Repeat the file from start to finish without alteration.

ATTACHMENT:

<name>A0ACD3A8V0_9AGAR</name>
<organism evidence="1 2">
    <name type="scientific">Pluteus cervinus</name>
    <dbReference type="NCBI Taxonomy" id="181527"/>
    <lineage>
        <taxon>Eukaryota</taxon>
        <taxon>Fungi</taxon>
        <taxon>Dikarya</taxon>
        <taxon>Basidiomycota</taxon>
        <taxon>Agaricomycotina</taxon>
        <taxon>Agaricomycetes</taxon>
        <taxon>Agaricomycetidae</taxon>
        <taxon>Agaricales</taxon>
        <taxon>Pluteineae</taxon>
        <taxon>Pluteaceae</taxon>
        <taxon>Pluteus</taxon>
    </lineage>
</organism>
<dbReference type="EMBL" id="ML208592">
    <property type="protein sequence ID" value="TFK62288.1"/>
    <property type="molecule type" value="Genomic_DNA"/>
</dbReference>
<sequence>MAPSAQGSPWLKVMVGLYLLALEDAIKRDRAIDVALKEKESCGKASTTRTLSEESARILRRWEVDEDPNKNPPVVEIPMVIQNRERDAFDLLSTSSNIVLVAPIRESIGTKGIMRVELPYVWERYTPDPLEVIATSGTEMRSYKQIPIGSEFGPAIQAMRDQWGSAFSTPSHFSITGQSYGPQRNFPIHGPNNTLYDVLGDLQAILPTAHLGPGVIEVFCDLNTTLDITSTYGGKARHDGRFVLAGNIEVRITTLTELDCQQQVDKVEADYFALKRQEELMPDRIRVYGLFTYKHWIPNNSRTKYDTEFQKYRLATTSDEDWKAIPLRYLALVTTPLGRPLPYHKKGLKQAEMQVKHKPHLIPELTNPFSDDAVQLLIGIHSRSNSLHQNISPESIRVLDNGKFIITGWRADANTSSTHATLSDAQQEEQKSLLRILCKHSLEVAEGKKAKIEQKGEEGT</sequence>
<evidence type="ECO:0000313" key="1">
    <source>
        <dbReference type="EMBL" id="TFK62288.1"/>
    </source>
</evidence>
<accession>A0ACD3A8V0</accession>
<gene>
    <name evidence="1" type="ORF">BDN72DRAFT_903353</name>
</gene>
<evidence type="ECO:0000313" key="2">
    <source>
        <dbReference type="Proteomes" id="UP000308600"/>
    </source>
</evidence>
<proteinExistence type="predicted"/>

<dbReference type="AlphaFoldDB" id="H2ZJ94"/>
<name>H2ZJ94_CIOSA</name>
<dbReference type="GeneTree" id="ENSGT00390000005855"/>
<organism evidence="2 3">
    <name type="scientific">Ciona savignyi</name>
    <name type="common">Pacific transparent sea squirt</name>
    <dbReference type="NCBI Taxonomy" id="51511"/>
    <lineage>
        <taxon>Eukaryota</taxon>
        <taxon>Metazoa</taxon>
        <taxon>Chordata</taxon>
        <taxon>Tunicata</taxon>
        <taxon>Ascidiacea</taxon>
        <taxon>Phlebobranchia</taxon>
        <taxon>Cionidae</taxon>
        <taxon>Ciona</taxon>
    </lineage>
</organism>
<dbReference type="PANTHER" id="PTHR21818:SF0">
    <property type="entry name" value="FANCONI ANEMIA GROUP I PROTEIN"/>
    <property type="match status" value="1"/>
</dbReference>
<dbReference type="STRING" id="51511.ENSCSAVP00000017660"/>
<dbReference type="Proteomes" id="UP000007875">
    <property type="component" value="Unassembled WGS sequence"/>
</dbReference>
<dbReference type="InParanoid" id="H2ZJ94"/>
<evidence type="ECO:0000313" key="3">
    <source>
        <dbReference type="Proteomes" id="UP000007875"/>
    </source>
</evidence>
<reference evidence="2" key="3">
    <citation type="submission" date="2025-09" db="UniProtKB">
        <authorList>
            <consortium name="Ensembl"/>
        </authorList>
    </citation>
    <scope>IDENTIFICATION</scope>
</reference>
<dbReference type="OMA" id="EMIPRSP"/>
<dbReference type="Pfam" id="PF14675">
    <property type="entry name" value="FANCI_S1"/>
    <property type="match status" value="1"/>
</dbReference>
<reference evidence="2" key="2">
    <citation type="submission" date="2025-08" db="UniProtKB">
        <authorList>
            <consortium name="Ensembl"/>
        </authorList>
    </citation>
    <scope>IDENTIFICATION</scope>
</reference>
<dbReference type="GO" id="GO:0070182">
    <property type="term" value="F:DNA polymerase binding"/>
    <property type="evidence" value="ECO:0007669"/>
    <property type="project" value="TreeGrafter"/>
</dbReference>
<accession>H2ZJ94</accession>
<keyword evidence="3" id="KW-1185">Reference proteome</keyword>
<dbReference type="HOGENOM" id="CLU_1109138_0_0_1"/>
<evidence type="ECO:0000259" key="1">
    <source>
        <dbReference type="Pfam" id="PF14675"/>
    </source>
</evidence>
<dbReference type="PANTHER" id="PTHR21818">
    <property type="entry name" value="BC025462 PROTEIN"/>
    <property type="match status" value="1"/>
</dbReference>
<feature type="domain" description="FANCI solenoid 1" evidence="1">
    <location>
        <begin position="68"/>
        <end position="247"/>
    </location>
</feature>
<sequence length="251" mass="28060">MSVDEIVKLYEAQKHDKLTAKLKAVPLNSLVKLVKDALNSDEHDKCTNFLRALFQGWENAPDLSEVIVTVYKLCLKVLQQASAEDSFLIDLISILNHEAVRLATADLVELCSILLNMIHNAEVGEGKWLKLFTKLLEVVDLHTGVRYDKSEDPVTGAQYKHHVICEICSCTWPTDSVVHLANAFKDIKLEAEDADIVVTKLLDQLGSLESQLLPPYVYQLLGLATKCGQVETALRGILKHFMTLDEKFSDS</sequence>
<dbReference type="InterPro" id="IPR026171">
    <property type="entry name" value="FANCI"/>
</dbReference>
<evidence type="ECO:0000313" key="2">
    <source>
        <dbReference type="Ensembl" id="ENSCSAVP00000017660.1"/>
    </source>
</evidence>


<name>A0ACD3A8V0_9AGAR</name>
<organism evidence="1 2">
    <name type="scientific">Pluteus cervinus</name>
    <dbReference type="NCBI Taxonomy" id="181527"/>
    <lineage>
        <taxon>Eukaryota</taxon>
        <taxon>Fungi</taxon>
        <taxon>Dikarya</taxon>
        <taxon>Basidiomycota</taxon>
        <taxon>Agaricomycotina</taxon>
        <taxon>Agaricomycetes</taxon>
        <taxon>Agaricomycetidae</taxon>
        <taxon>Agaricales</taxon>
        <taxon>Pluteineae</taxon>
        <taxon>Pluteaceae</taxon>
        <taxon>Pluteus</taxon>
    </lineage>
</organism>
<dbReference type="EMBL" id="ML208592">
    <property type="protein sequence ID" value="TFK62288.1"/>
    <property type="molecule type" value="Genomic_DNA"/>
</dbReference>
<sequence>MAPSAQGSPWLKVMVGLYLLALEDAIKRDRAIDVALKEKESCGKASTTRTLSEESARILRRWEVDEDPNKNPPVVEIPMVIQNRERDAFDLLSTSSNIVLVAPIRESIGTKGIMRVELPYVWERYTPDPLEVIATSGTEMRSYKQIPIGSEFGPAIQAMRDQWGSAFSTPSHFSITGQSYGPQRNFPIHGPNNTLYDVLGDLQAILPTAHLGPGVIEVFCDLNTTLDITSTYGGKARHDGRFVLAGNIEVRITTLTELDCQQQVDKVEADYFALKRQEELMPDRIRVYGLFTYKHWIPNNSRTKYDTEFQKYRLATTSDEDWKAIPLRYLALVTTPLGRPLPYHKKGLKQAEMQVKHKPHLIPELTNPFSDDAVQLLIGIHSRSNSLHQNISPESIRVLDNGKFIITGWRADANTSSTHATLSDAQQEEQKSLLRILCKHSLEVAEGKKAKIEQKGEEGT</sequence>
<evidence type="ECO:0000313" key="1">
    <source>
        <dbReference type="EMBL" id="TFK62288.1"/>
    </source>
</evidence>
<accession>A0ACD3A8V0</accession>
<gene>
    <name evidence="1" type="ORF">BDN72DRAFT_903353</name>
</gene>
<evidence type="ECO:0000313" key="2">
    <source>
        <dbReference type="Proteomes" id="UP000308600"/>
    </source>
</evidence>
<proteinExistence type="predicted"/>

<dbReference type="AlphaFoldDB" id="H2ZJ94"/>
<name>H2ZJ94_CIOSA</name>
<dbReference type="GeneTree" id="ENSGT00390000005855"/>
<organism evidence="2 3">
    <name type="scientific">Ciona savignyi</name>
    <name type="common">Pacific transparent sea squirt</name>
    <dbReference type="NCBI Taxonomy" id="51511"/>
    <lineage>
        <taxon>Eukaryota</taxon>
        <taxon>Metazoa</taxon>
        <taxon>Chordata</taxon>
        <taxon>Tunicata</taxon>
        <taxon>Ascidiacea</taxon>
        <taxon>Phlebobranchia</taxon>
        <taxon>Cionidae</taxon>
        <taxon>Ciona</taxon>
    </lineage>
</organism>
<dbReference type="PANTHER" id="PTHR21818:SF0">
    <property type="entry name" value="FANCONI ANEMIA GROUP I PROTEIN"/>
    <property type="match status" value="1"/>
</dbReference>
<dbReference type="STRING" id="51511.ENSCSAVP00000017660"/>
<dbReference type="Proteomes" id="UP000007875">
    <property type="component" value="Unassembled WGS sequence"/>
</dbReference>
<dbReference type="InParanoid" id="H2ZJ94"/>
<evidence type="ECO:0000313" key="3">
    <source>
        <dbReference type="Proteomes" id="UP000007875"/>
    </source>
</evidence>
<reference evidence="2" key="3">
    <citation type="submission" date="2025-09" db="UniProtKB">
        <authorList>
            <consortium name="Ensembl"/>
        </authorList>
    </citation>
    <scope>IDENTIFICATION</scope>
</reference>
<dbReference type="OMA" id="EMIPRSP"/>
<dbReference type="Pfam" id="PF14675">
    <property type="entry name" value="FANCI_S1"/>
    <property type="match status" value="1"/>
</dbReference>
<reference evidence="2" key="2">
    <citation type="submission" date="2025-08" db="UniProtKB">
        <authorList>
            <consortium name="Ensembl"/>
        </authorList>
    </citation>
    <scope>IDENTIFICATION</scope>
</reference>
<dbReference type="GO" id="GO:0070182">
    <property type="term" value="F:DNA polymerase binding"/>
    <property type="evidence" value="ECO:0007669"/>
    <property type="project" value="TreeGrafter"/>
</dbReference>
<accession>H2ZJ94</accession>
<keyword evidence="3" id="KW-1185">Reference proteome</keyword>
<dbReference type="HOGENOM" id="CLU_1109138_0_0_1"/>
<evidence type="ECO:0000259" key="1">
    <source>
        <dbReference type="Pfam" id="PF14675"/>
    </source>
</evidence>
<dbReference type="PANTHER" id="PTHR21818">
    <property type="entry name" value="BC025462 PROTEIN"/>
    <property type="match status" value="1"/>
</dbReference>
<feature type="domain" description="FANCI solenoid 1" evidence="1">
    <location>
        <begin position="68"/>
        <end position="247"/>
    </location>
</feature>
<sequence length="251" mass="28060">MSVDEIVKLYEAQKHDKLTAKLKAVPLNSLVKLVKDALNSDEHDKCTNFLRALFQGWENAPDLSEVIVTVYKLCLKVLQQASAEDSFLIDLISILNHEAVRLATADLVELCSILLNMIHNAEVGEGKWLKLFTKLLEVVDLHTGVRYDKSEDPVTGAQYKHHVICEICSCTWPTDSVVHLANAFKDIKLEAEDADIVVTKLLDQLGSLESQLLPPYVYQLLGLATKCGQVETALRGILKHFMTLDEKFSDS</sequence>
<dbReference type="InterPro" id="IPR026171">
    <property type="entry name" value="FANCI"/>
</dbReference>
<evidence type="ECO:0000313" key="2">
    <source>
        <dbReference type="Ensembl" id="ENSCSAVP00000017660.1"/>
    </source>
</evidence>